Monday, 1 July 2013

[Contract] Case study of Toll (FGCT) Pty Ltd v Alphapharm Pty Ltd

Full citation: Toll (FGCT) Pty Ltd v Alphapharm Pty Ltd [2004] HCA 52, (2004) 219 CLR 165, 79 ALJR 129

Case relevant to: Terms; Intention to be bound; Unreasonable clause


The appellant was in the business of transporting goods. The third respondent wished to engage the services of the appellant. To this end the operations manager of the third respondent signed the appellant's standard ‘Application for Credit’ form below the words: ‘Please read ‘Conditions of Contract’ (Overleaf) prior to signing’. These conditions included a clause excluding the appellant from any liability in respect of goods damaged during transportation. It was not in dispute that the operations manager did not read the conditions of contract or that those conditions were not otherwise mentioned to him by the appellant.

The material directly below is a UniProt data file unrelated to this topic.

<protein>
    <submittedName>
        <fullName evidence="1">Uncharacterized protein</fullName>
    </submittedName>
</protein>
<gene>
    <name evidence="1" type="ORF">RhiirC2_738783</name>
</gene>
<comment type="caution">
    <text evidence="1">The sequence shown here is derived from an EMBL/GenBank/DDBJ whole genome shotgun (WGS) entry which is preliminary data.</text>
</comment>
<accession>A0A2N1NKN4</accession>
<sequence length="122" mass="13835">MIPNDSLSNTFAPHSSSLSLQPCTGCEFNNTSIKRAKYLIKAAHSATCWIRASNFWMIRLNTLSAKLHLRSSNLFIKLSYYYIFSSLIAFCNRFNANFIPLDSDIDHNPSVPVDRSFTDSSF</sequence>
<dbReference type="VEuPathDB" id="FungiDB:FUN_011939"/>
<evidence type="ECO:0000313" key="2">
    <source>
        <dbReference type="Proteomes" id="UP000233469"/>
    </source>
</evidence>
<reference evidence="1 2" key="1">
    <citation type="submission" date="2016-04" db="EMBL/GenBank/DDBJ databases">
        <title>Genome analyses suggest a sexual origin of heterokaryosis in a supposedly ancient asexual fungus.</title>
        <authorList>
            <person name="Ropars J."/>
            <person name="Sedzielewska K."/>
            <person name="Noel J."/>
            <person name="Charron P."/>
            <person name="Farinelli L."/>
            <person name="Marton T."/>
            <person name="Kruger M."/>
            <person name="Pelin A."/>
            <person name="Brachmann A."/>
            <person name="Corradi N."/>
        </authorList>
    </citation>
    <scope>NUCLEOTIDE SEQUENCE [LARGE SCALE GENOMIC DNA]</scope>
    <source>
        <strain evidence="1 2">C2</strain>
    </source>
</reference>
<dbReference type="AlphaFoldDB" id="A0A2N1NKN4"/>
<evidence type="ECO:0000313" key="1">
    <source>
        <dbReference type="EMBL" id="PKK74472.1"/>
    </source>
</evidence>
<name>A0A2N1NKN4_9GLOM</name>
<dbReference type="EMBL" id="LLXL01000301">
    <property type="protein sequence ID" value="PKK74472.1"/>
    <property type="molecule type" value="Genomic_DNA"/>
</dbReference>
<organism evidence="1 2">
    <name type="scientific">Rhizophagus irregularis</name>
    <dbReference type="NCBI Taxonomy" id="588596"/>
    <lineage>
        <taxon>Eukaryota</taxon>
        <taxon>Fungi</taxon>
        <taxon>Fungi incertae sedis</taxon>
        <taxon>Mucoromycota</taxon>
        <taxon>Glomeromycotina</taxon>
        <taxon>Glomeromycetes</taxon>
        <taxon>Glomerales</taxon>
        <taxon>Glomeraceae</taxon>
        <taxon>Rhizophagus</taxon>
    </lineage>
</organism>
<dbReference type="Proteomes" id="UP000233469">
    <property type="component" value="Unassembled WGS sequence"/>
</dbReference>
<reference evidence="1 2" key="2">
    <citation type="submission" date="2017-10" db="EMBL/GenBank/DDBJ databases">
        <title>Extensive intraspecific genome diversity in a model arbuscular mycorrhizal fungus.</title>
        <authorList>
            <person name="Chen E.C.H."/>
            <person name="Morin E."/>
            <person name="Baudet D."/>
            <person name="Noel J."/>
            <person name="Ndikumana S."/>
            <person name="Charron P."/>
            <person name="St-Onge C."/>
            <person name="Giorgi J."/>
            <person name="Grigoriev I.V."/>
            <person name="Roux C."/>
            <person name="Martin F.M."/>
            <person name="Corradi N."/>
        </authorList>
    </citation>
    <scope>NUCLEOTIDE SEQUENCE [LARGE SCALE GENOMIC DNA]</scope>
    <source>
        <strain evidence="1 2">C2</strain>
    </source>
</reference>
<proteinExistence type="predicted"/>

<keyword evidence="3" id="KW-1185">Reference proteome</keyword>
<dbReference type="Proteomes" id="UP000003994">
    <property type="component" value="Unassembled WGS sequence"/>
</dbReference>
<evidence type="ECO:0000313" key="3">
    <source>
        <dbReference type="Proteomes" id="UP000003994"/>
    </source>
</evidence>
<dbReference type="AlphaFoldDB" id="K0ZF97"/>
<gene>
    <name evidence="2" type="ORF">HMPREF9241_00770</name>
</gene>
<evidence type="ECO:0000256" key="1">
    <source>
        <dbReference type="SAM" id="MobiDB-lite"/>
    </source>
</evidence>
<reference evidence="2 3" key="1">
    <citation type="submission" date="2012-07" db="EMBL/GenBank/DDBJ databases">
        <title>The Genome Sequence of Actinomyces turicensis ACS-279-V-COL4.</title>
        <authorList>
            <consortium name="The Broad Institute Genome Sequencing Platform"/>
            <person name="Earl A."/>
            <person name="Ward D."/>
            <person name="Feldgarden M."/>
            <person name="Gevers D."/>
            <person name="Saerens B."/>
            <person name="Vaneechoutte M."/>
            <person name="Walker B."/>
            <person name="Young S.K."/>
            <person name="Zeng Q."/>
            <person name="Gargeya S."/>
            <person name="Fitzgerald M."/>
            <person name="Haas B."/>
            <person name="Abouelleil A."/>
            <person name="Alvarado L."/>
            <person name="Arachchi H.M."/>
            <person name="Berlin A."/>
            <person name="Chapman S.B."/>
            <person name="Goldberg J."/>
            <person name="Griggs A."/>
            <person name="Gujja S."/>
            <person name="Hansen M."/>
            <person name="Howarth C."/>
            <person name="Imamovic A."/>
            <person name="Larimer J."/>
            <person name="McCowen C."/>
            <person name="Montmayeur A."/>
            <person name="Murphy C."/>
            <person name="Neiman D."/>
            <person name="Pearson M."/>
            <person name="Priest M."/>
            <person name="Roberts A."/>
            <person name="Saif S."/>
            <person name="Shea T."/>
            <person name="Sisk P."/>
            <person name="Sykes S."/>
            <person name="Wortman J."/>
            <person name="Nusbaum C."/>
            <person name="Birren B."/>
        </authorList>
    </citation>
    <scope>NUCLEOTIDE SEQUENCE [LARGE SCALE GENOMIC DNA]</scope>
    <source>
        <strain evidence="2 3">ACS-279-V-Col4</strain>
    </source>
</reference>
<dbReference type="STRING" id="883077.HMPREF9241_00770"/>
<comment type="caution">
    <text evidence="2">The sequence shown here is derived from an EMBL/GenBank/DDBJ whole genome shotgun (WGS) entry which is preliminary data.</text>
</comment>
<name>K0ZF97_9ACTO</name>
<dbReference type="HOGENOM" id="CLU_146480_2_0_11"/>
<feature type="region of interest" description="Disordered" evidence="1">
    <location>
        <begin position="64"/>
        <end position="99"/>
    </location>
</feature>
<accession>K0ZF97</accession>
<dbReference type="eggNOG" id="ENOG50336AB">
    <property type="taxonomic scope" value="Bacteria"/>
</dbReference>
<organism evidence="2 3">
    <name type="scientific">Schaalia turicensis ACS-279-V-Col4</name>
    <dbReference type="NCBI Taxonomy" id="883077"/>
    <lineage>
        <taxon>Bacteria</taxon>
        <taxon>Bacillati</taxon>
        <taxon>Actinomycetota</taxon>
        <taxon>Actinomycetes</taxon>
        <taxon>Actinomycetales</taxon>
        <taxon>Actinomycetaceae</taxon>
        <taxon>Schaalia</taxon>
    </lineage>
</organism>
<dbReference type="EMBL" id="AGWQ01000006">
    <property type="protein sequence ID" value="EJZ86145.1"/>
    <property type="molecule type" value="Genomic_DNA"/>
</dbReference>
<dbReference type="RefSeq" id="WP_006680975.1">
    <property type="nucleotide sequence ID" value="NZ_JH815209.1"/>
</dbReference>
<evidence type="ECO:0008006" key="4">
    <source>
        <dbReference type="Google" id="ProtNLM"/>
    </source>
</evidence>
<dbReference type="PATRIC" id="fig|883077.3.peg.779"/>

Held: (allowing the appeal) (by the court)
  1. The starting point to the question of whether one person authorised another to do an act or series of acts on their behalf is best answered by considering in whose benefit or in whose interest it was intended it should be done. In the present case, the New Zealand company agreed with the appellant upon rates to be charged for the appellant's services but the Australian company and the distributor received the benefit, and bore the cost, of those services.
  2. In circumstances where the carriage of the medical supplies was to take place pursuant to a contract and rates of freight and terms of payment had to be agreed by someone, the conclusion that the distributor authorised the New Zealand company to contract with the appellant on their behalf was compelling. Further, the terms and conditions entered into by the New Zealand company with the appellant were the appellant's standard terms and conditions so there could be no suggestion that the New Zealand company was acting outside its authority.
  3. Accordingly, the New Zealand company was acting as the agent for the distributor and the distributor was bound by the contract and the exclusion clause.

1 comment:

  1. I am a regular reader of your Law Notes. Thankful for your contribution.Probate is the process of proving and registering in the Supreme Court the last Will of a deceased person. When a person dies, somebody has to deal with their estate.Probate Law NSW